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VOL. 45 | NO. 6 | Friday, February 5, 2021

Downtown Knoxville is on the rebound

New businesses replacing those lost to the pandemic

By Joe Morris

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In March 2020, downtown Knoxville closed up shop. The COVID-19 pandemic was beginning to rage across the United States, and communities were hunkering down for what was then seen as a few weeks of cloistered life to ride the situation out. As days stretched into weeks and then months, economic challenges soared.

In this new climate, downtown was seen as uniquely vulnerable due to its heavy reliance on events and the accompanying visitors.

Could businesses, particularly hospitality-oriented ones such as restaurant and retail, survive? It would seem so because, even though much of the signage has changed during the last 10 months, the city’s urban core has demonstrated its resilience once again.

On the restaurant front, most every venue that closed saw another entrepreneur take over the space fairly quickly, says Michele Hummel, executive director of the Downtown Knoxville Alliance, whose boundaries run from 11th Street to the historic Old City, Women’s Basketball Hall of Fame and the waterfront. Some have reopened already, while others are in the process of starting up their operations. On the retail side, the news is similar.

“Considering everything that has gone on, we’re doing pretty well,” Hummel says. “We have space that opened up last year, as well as new space coming onto the market, but people are going in there. That’s good to see, but our businesses continue to struggle. We have hated to see people go, but I have to say that downtown Knoxville has shown that there’s some grit to it.

“We’re tough.”

And cyclical.

Lunchtime visitors to Market Square in Downtown Knoxville walking past the Tennessee Woman Suffrage Memorial.

-- Photos By Michael Patrick |The Ledger

The recent celebrations around downtown’s Market Square and its resurgence over the past 20 years are a case in point. Preservation and economic development entities aligned to help revitalize the square, which had seen longtime businesses close and was largely underutilized. Go back further, however, and the square, along with downtown in general, more closely resembled the lively, bustling atmosphere of today.

That’s because boom town to ghost town and back again is the nature of many municipal centers. Everything from recessions to suburban development pulls people and businesses away, then urban redevelopment and a rise of inner-city living and culture bring them back. That push-pull has been evident in Knoxville over the last 50 years, and it’s why COVID has been seen as a challenge that could be overcome, Hummel notes.

“Market Square was, and is, a gathering spot,” Hummel says. “It just looks different now, as people are working to be safe and practice social distancing. The square was a focus for those people who would eat and shop before going to a concert or show at the Tennessee Theatre or Bijou Theatre. When COVID came and those stopped, we had to change our focus and see how we could support our businesses – and do it safely.”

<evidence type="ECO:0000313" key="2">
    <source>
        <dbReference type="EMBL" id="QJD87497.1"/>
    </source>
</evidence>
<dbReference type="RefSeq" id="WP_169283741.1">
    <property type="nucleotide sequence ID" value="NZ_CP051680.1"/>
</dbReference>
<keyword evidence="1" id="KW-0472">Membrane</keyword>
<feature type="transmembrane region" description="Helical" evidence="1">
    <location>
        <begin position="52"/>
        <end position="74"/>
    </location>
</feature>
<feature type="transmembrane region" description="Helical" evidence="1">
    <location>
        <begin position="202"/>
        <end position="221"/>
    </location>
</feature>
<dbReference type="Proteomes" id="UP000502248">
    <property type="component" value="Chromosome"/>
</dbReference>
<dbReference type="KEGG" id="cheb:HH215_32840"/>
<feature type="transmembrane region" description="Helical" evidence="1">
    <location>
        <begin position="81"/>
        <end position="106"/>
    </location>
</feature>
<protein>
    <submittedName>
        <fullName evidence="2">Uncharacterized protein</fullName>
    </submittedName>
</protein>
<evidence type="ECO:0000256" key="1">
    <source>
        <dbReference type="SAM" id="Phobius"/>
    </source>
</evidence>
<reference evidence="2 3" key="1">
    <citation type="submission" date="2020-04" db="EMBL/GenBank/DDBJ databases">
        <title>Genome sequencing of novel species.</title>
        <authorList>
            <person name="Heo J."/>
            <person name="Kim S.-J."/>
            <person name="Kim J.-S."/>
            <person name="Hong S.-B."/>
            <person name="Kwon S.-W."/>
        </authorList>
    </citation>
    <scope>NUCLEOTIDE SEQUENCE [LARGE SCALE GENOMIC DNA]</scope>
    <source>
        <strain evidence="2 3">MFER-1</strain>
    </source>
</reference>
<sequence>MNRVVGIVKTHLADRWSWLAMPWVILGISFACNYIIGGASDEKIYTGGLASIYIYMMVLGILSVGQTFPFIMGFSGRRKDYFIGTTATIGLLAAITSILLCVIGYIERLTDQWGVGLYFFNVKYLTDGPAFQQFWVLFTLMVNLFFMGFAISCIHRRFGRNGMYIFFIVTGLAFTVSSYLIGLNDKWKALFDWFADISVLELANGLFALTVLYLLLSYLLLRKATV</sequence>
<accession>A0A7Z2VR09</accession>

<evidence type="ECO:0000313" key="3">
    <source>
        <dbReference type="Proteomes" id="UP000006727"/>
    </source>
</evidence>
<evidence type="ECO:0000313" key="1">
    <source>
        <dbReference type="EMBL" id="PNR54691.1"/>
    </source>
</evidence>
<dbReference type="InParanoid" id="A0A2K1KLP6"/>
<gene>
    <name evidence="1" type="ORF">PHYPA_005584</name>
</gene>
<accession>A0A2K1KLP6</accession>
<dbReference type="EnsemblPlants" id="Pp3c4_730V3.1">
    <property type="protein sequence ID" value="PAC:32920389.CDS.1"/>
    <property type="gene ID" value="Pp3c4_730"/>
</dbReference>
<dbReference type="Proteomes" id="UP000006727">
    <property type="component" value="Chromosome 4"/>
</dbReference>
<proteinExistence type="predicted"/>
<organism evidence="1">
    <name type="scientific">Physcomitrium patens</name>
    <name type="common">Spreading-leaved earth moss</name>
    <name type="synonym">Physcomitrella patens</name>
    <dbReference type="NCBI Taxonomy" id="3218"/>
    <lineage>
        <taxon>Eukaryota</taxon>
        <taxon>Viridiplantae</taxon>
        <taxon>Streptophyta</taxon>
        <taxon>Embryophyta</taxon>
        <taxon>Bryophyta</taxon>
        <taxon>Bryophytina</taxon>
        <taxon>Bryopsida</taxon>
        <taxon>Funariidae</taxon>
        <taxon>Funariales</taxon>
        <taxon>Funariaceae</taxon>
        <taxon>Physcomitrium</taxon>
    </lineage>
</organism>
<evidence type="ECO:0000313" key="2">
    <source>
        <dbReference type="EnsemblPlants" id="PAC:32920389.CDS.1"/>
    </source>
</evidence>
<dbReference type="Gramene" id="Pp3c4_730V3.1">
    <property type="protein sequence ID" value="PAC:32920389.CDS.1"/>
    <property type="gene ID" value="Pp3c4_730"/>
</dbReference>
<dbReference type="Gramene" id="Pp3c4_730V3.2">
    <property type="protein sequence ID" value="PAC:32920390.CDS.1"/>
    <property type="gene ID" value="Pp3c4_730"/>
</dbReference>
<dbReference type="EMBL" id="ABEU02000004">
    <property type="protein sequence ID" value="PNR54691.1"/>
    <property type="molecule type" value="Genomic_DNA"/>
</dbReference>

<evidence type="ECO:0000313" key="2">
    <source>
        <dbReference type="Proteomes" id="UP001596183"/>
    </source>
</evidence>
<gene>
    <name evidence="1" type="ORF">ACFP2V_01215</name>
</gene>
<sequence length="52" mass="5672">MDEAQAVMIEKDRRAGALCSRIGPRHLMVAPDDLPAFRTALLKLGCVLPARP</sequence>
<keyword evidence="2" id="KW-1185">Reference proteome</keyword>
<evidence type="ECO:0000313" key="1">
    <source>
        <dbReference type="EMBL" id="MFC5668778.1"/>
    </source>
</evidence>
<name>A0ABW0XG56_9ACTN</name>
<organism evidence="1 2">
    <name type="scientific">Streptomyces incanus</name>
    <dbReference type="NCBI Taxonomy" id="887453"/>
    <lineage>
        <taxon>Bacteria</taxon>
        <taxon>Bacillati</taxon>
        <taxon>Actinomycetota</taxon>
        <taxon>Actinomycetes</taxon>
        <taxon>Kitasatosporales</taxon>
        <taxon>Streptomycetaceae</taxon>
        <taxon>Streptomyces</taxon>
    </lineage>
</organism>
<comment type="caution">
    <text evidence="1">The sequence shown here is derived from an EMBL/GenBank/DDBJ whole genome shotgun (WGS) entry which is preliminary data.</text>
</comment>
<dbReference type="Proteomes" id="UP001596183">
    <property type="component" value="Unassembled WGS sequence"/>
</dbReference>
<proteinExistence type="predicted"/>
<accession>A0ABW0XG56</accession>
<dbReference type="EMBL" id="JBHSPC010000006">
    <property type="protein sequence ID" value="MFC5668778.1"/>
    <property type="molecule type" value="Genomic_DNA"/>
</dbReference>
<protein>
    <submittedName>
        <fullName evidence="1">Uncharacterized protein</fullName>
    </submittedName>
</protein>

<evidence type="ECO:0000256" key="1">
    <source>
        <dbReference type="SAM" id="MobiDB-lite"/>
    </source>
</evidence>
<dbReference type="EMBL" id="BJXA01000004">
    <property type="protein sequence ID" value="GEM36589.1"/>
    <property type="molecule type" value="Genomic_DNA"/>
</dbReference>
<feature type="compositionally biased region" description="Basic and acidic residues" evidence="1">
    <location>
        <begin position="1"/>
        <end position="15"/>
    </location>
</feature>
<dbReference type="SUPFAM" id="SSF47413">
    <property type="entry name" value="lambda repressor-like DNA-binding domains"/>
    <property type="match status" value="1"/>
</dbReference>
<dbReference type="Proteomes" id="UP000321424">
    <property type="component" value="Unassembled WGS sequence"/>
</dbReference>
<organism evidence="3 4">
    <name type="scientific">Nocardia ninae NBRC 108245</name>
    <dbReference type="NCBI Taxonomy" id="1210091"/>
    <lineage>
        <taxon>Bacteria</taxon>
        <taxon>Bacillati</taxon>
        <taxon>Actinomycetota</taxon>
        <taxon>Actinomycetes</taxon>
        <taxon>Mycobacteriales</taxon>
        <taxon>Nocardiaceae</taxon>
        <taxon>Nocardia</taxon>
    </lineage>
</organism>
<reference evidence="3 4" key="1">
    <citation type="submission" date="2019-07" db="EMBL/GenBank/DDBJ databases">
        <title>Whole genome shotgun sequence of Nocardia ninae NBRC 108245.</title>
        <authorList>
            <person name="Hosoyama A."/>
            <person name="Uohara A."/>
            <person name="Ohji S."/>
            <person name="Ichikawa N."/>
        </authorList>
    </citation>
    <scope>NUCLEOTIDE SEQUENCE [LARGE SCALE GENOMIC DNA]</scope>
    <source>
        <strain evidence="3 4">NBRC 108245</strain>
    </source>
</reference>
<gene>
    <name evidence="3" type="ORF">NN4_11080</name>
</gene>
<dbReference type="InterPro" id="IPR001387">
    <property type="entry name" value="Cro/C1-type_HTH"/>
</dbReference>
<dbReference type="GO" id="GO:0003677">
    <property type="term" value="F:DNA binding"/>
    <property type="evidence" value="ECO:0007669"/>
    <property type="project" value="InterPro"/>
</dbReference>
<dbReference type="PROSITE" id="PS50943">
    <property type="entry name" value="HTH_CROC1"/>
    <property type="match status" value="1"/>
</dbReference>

Hummel and other leaders in the city’s economic development and tourism space worked closely with businesses to make sure they were aware of rapidly changing public-safety requirements. They also brainstormed to create workarounds so that customer service could continue.

The City of Knoxville special events department has provided a fenced area with tables and chairs for Market Square restaurant goers who don’t want to sit inside.

A big early win was the creation of more curbside parking zones for drop-off and delivery, a change that many restaurateurs say is likely to become a permanent part of their business. Attention was paid to other cities’ activities as well, to see how they were navigating outdoor dining, retail operations with vastly reduced maximum occupancy and more.

“The great thing about downtown communities is that they really help each other out,” Hummel says. “If there was a good idea, it got shared out fast. At the same time, we were also looking at what we were doing, and others were doing, through the lens of different ordinances we all have in place because not every idea was going to work in every setting.”

Promoting awareness, engagement

Then came more concerted efforts to make the community aware that downtown was very much up and running – just a little differently.

“We began a campaign called Support Now. Save Local, which provided details on how people could buy gift cards, order curbside delivery, all the things that would help merchants while customers could not dine in, or shop in, their establishments,” Hummel says. “That did a lot to reconnect people to our businesses. Then we worked with them to keep aware of when they were open, what their new hours were, so we could aggressively promote that across print and digital media, as well as outdoor marketing.

“We did everything we could think of to create a ‘new normal’ that included getting people back to downtown Knoxville.”